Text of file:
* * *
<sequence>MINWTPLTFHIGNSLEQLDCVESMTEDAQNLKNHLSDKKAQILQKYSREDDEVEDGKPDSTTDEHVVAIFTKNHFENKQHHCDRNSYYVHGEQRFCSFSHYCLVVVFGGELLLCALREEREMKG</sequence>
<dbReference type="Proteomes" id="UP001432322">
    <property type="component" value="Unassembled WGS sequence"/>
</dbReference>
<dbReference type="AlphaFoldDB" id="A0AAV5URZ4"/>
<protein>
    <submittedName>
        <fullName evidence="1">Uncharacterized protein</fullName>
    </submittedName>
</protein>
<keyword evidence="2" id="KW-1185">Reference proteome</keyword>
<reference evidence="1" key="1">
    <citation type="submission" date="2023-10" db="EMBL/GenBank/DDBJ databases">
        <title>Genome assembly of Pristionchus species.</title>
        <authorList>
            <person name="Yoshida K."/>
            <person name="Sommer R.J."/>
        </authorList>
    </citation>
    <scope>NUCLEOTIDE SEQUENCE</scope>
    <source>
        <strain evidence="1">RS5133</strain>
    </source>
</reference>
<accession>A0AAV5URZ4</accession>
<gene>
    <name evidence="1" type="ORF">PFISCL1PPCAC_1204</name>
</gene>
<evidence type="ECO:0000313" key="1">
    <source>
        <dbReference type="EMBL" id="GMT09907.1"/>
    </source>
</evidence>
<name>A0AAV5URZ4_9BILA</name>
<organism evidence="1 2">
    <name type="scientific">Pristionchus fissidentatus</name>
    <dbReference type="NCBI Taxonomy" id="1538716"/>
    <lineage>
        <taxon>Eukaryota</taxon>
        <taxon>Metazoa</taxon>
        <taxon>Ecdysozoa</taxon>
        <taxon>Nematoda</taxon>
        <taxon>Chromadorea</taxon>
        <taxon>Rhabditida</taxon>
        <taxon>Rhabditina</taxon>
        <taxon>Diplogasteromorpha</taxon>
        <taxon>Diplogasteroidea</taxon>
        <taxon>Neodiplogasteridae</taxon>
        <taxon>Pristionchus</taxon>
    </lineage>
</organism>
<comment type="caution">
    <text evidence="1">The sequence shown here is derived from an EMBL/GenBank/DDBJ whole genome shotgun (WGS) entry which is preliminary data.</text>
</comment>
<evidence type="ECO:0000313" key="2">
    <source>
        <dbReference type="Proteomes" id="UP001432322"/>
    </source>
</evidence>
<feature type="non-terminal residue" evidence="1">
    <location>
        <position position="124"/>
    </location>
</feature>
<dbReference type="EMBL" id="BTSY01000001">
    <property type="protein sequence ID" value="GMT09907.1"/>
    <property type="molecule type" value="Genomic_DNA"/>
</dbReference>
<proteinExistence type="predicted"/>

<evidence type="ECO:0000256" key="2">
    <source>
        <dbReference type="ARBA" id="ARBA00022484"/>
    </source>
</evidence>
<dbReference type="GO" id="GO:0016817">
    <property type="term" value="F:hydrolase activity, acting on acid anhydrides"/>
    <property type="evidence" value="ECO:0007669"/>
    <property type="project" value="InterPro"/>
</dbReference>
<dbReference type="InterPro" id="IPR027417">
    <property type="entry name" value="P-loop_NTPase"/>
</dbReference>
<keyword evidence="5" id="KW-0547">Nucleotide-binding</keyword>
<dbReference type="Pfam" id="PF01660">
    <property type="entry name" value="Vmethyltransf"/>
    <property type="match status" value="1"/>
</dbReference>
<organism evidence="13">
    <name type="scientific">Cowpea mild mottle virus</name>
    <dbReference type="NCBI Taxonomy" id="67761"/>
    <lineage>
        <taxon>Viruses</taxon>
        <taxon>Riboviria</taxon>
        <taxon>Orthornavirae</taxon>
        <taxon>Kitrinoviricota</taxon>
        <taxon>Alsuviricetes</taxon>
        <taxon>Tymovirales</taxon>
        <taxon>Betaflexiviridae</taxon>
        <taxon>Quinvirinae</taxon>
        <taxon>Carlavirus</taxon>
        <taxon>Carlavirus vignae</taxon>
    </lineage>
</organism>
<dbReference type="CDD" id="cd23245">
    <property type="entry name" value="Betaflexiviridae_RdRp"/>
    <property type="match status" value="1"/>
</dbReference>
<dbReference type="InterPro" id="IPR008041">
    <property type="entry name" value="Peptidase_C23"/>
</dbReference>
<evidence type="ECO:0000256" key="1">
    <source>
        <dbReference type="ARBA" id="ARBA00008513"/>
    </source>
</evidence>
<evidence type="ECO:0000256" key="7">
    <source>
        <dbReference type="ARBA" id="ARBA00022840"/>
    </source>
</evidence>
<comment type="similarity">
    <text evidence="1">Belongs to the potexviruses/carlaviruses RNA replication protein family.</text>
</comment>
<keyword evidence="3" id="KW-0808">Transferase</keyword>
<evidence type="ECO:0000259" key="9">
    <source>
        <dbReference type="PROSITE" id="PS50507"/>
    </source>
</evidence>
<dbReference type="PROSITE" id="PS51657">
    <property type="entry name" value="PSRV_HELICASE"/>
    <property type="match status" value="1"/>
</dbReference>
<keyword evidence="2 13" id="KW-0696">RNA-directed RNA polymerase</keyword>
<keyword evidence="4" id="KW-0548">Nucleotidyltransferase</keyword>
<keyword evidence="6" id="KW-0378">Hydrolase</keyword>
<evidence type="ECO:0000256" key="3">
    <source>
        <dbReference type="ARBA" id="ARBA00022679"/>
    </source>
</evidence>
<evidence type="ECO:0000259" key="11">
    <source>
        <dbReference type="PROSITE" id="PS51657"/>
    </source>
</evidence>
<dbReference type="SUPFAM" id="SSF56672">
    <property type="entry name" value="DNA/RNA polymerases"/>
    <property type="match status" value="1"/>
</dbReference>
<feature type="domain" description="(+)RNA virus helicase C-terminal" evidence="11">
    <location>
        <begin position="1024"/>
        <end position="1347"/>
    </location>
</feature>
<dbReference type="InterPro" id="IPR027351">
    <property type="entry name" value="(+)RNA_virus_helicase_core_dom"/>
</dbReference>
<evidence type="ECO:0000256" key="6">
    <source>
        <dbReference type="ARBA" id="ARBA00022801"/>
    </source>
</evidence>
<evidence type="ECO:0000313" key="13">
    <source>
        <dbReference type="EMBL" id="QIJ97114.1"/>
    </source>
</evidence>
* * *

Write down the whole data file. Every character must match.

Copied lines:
<sequence>MINWTPLTFHIGNSLEQLDCVESMTEDAQNLKNHLSDKKAQILQKYSREDDEVEDGKPDSTTDEHVVAIFTKNHFENKQHHCDRNSYYVHGEQRFCSFSHYCLVVVFGGELLLCALREEREMKG</sequence>
<dbReference type="Proteomes" id="UP001432322">
    <property type="component" value="Unassembled WGS sequence"/>
</dbReference>
<dbReference type="AlphaFoldDB" id="A0AAV5URZ4"/>
<protein>
    <submittedName>
        <fullName evidence="1">Uncharacterized protein</fullName>
    </submittedName>
</protein>
<keyword evidence="2" id="KW-1185">Reference proteome</keyword>
<reference evidence="1" key="1">
    <citation type="submission" date="2023-10" db="EMBL/GenBank/DDBJ databases">
        <title>Genome assembly of Pristionchus species.</title>
        <authorList>
            <person name="Yoshida K."/>
            <person name="Sommer R.J."/>
        </authorList>
    </citation>
    <scope>NUCLEOTIDE SEQUENCE</scope>
    <source>
        <strain evidence="1">RS5133</strain>
    </source>
</reference>
<accession>A0AAV5URZ4</accession>
<gene>
    <name evidence="1" type="ORF">PFISCL1PPCAC_1204</name>
</gene>
<evidence type="ECO:0000313" key="1">
    <source>
        <dbReference type="EMBL" id="GMT09907.1"/>
    </source>
</evidence>
<name>A0AAV5URZ4_9BILA</name>
<organism evidence="1 2">
    <name type="scientific">Pristionchus fissidentatus</name>
    <dbReference type="NCBI Taxonomy" id="1538716"/>
    <lineage>
        <taxon>Eukaryota</taxon>
        <taxon>Metazoa</taxon>
        <taxon>Ecdysozoa</taxon>
        <taxon>Nematoda</taxon>
        <taxon>Chromadorea</taxon>
        <taxon>Rhabditida</taxon>
        <taxon>Rhabditina</taxon>
        <taxon>Diplogasteromorpha</taxon>
        <taxon>Diplogasteroidea</taxon>
        <taxon>Neodiplogasteridae</taxon>
        <taxon>Pristionchus</taxon>
    </lineage>
</organism>
<comment type="caution">
    <text evidence="1">The sequence shown here is derived from an EMBL/GenBank/DDBJ whole genome shotgun (WGS) entry which is preliminary data.</text>
</comment>
<evidence type="ECO:0000313" key="2">
    <source>
        <dbReference type="Proteomes" id="UP001432322"/>
    </source>
</evidence>
<feature type="non-terminal residue" evidence="1">
    <location>
        <position position="124"/>
    </location>
</feature>
<dbReference type="EMBL" id="BTSY01000001">
    <property type="protein sequence ID" value="GMT09907.1"/>
    <property type="molecule type" value="Genomic_DNA"/>
</dbReference>
<proteinExistence type="predicted"/>

<evidence type="ECO:0000256" key="2">
    <source>
        <dbReference type="ARBA" id="ARBA00022484"/>
    </source>
</evidence>
<dbReference type="GO" id="GO:0016817">
    <property type="term" value="F:hydrolase activity, acting on acid anhydrides"/>
    <property type="evidence" value="ECO:0007669"/>
    <property type="project" value="InterPro"/>
</dbReference>
<dbReference type="InterPro" id="IPR027417">
    <property type="entry name" value="P-loop_NTPase"/>
</dbReference>
<keyword evidence="5" id="KW-0547">Nucleotide-binding</keyword>
<dbReference type="Pfam" id="PF01660">
    <property type="entry name" value="Vmethyltransf"/>
    <property type="match status" value="1"/>
</dbReference>
<organism evidence="13">
    <name type="scientific">Cowpea mild mottle virus</name>
    <dbReference type="NCBI Taxonomy" id="67761"/>
    <lineage>
        <taxon>Viruses</taxon>
        <taxon>Riboviria</taxon>
        <taxon>Orthornavirae</taxon>
        <taxon>Kitrinoviricota</taxon>
        <taxon>Alsuviricetes</taxon>
        <taxon>Tymovirales</taxon>
        <taxon>Betaflexiviridae</taxon>
        <taxon>Quinvirinae</taxon>
        <taxon>Carlavirus</taxon>
        <taxon>Carlavirus vignae</taxon>
    </lineage>
</organism>
<dbReference type="CDD" id="cd23245">
    <property type="entry name" value="Betaflexiviridae_RdRp"/>
    <property type="match status" value="1"/>
</dbReference>
<dbReference type="InterPro" id="IPR008041">
    <property type="entry name" value="Peptidase_C23"/>
</dbReference>
<evidence type="ECO:0000256" key="1">
    <source>
        <dbReference type="ARBA" id="ARBA00008513"/>
    </source>
</evidence>
<evidence type="ECO:0000256" key="7">
    <source>
        <dbReference type="ARBA" id="ARBA00022840"/>
    </source>
</evidence>
<comment type="similarity">
    <text evidence="1">Belongs to the potexviruses/carlaviruses RNA replication protein family.</text>
</comment>
<keyword evidence="3" id="KW-0808">Transferase</keyword>
<evidence type="ECO:0000259" key="9">
    <source>
        <dbReference type="PROSITE" id="PS50507"/>
    </source>
</evidence>
<dbReference type="PROSITE" id="PS51657">
    <property type="entry name" value="PSRV_HELICASE"/>
    <property type="match status" value="1"/>
</dbReference>
<keyword evidence="2 13" id="KW-0696">RNA-directed RNA polymerase</keyword>
<keyword evidence="4" id="KW-0548">Nucleotidyltransferase</keyword>
<keyword evidence="6" id="KW-0378">Hydrolase</keyword>
<evidence type="ECO:0000256" key="3">
    <source>
        <dbReference type="ARBA" id="ARBA00022679"/>
    </source>
</evidence>
<evidence type="ECO:0000259" key="11">
    <source>
        <dbReference type="PROSITE" id="PS51657"/>
    </source>
</evidence>
<dbReference type="SUPFAM" id="SSF56672">
    <property type="entry name" value="DNA/RNA polymerases"/>
    <property type="match status" value="1"/>
</dbReference>
<feature type="domain" description="(+)RNA virus helicase C-terminal" evidence="11">
    <location>
        <begin position="1024"/>
        <end position="1347"/>
    </location>
</feature>
<dbReference type="InterPro" id="IPR027351">
    <property type="entry name" value="(+)RNA_virus_helicase_core_dom"/>
</dbReference>
<evidence type="ECO:0000256" key="6">
    <source>
        <dbReference type="ARBA" id="ARBA00022801"/>
    </source>
</evidence>
<evidence type="ECO:0000313" key="13">
    <source>
        <dbReference type="EMBL" id="QIJ97114.1"/>
    </source>
</evidence>